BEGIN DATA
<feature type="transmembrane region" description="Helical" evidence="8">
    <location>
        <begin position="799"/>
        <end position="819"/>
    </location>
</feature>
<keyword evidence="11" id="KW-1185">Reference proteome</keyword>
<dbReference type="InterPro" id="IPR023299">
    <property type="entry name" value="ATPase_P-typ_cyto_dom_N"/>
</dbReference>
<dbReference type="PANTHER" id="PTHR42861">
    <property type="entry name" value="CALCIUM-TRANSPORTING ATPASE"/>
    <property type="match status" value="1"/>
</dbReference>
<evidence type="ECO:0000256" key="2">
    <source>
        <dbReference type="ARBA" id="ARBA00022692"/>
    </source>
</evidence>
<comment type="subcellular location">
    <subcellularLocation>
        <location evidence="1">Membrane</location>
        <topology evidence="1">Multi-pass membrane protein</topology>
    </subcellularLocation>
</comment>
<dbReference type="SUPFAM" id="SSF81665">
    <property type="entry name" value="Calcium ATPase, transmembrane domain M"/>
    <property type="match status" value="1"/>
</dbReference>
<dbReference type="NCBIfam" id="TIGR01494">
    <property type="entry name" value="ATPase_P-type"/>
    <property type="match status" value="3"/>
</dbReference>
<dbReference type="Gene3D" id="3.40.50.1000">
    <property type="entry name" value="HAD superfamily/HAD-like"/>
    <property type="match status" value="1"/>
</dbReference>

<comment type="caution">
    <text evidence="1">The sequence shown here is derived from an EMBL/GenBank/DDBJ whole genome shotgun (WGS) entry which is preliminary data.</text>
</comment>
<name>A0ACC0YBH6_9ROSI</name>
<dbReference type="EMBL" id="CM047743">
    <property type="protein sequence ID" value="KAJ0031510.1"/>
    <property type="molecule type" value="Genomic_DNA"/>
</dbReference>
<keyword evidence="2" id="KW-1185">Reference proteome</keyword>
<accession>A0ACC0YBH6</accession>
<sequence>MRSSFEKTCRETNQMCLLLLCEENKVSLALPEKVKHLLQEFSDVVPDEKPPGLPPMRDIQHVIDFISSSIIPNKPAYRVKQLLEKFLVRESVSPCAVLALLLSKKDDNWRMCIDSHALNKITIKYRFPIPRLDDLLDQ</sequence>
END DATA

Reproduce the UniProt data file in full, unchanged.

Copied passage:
<feature type="transmembrane region" description="Helical" evidence="8">
    <location>
        <begin position="799"/>
        <end position="819"/>
    </location>
</feature>
<keyword evidence="11" id="KW-1185">Reference proteome</keyword>
<dbReference type="InterPro" id="IPR023299">
    <property type="entry name" value="ATPase_P-typ_cyto_dom_N"/>
</dbReference>
<dbReference type="PANTHER" id="PTHR42861">
    <property type="entry name" value="CALCIUM-TRANSPORTING ATPASE"/>
    <property type="match status" value="1"/>
</dbReference>
<evidence type="ECO:0000256" key="2">
    <source>
        <dbReference type="ARBA" id="ARBA00022692"/>
    </source>
</evidence>
<comment type="subcellular location">
    <subcellularLocation>
        <location evidence="1">Membrane</location>
        <topology evidence="1">Multi-pass membrane protein</topology>
    </subcellularLocation>
</comment>
<dbReference type="SUPFAM" id="SSF81665">
    <property type="entry name" value="Calcium ATPase, transmembrane domain M"/>
    <property type="match status" value="1"/>
</dbReference>
<dbReference type="NCBIfam" id="TIGR01494">
    <property type="entry name" value="ATPase_P-type"/>
    <property type="match status" value="3"/>
</dbReference>
<dbReference type="Gene3D" id="3.40.50.1000">
    <property type="entry name" value="HAD superfamily/HAD-like"/>
    <property type="match status" value="1"/>
</dbReference>

<comment type="caution">
    <text evidence="1">The sequence shown here is derived from an EMBL/GenBank/DDBJ whole genome shotgun (WGS) entry which is preliminary data.</text>
</comment>
<name>A0ACC0YBH6_9ROSI</name>
<dbReference type="EMBL" id="CM047743">
    <property type="protein sequence ID" value="KAJ0031510.1"/>
    <property type="molecule type" value="Genomic_DNA"/>
</dbReference>
<keyword evidence="2" id="KW-1185">Reference proteome</keyword>
<accession>A0ACC0YBH6</accession>
<sequence>MRSSFEKTCRETNQMCLLLLCEENKVSLALPEKVKHLLQEFSDVVPDEKPPGLPPMRDIQHVIDFISSSIIPNKPAYRVKQLLEKFLVRESVSPCAVLALLLSKKDDNWRMCIDSHALNKITIKYRFPIPRLDDLLDQ</sequence>